Personal style is extremely subjective- one person’s paradise could be another’s worst nightmare. Even if an interior designer is very highly regarded and successful in their field, they may not be the right match for your tastes and preferences. When choosing a designer, here are several things to keep in mind.
Choose the right person for your type of project
A good designer knows that interior design is more than throw pillows and new drapes. It’s important to think of the function and flow of the space and design for maximum utility as well as looks. Ask to see examples of previous projects of a similar type, style, and scale as yours.
Some designers are particularly good at one type of project, for example, kitchen remodels or renovating older homes to modernize them. Consider looking for someone who specializes in the type of project you’ll be doing.
Find a designer who can be a partner
Do you want to be very involved in the design process, or just hand over the reins to a professional? Be up front with the candidates you meet with to make sure they are comfortable with you being as involved (or not) as you want to be.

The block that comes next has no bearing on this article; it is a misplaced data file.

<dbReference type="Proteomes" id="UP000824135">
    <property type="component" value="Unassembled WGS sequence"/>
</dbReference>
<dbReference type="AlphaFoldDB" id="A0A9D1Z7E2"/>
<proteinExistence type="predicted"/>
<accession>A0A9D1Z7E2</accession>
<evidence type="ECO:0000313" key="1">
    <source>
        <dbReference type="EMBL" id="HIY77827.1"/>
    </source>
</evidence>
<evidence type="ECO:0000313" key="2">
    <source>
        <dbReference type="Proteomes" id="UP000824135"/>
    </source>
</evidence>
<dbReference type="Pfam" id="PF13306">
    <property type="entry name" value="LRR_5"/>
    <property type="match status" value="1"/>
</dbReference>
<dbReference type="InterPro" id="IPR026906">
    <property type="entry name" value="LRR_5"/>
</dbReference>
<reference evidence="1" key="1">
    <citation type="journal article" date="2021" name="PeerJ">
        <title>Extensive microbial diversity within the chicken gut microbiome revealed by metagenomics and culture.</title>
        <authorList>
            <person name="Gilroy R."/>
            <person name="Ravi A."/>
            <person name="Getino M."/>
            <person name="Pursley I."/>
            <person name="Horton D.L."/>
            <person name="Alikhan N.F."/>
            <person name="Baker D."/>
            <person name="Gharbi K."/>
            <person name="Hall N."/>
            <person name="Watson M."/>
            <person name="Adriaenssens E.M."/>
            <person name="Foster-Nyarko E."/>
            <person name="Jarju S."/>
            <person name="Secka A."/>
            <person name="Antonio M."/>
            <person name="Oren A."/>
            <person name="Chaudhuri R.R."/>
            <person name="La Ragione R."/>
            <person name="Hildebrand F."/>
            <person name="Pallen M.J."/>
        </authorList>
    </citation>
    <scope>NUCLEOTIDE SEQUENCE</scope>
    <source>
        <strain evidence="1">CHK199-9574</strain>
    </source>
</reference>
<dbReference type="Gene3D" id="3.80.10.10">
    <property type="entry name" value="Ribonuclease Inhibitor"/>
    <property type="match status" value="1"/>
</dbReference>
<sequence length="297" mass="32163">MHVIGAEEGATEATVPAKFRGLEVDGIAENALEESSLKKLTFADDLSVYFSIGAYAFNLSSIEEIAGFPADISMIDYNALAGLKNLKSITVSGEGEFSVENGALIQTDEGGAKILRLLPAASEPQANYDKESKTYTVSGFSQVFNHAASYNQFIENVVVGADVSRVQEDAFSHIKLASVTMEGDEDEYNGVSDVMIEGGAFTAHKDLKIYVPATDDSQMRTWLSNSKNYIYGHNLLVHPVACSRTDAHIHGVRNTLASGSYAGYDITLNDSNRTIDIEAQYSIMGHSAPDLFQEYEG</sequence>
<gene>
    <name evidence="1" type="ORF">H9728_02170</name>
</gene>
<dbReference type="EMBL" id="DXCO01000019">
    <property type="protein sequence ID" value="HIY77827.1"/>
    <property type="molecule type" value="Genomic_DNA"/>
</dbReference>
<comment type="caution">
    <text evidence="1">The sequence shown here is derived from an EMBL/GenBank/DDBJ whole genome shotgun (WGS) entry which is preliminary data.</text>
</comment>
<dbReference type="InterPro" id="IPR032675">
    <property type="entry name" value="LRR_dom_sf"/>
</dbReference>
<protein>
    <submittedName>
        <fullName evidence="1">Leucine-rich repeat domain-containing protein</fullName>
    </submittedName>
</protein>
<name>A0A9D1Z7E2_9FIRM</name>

There’s more to design projects than painting and choosing tile. Your designer will likely be coordinating tradesmen and doing surprisingly complicated math in regard to your job, so respect that there are probably some areas they are far more knowledgable than you, and cede control of these things to the professional.
It’s key that the designer you choose respects your budget, and it’s equally important that you set a realistic budget for the work you want done. It may cost more than you think to do a project that involves structural changes such as moving or eliminating a wall. You should have a frank conversation about your budget with the designers you are considering. Once you’ve determined together that the budget you’ve set is feasible to complete the work, the designer should stick to it.
Some designers bill a flat rate fee, others charge an hourly rate, and come charge by the square foot or cost of materials and labor plus commission. Be aware of how the project will be billed. It’s also a good idea to discuss what budget level of accessories and furnishings you had in mind. If you’re thinking Target and the designer is thinking Restoration Hardware, you’re bound to run into problems. Make sure you’re on the same page before committing to anything.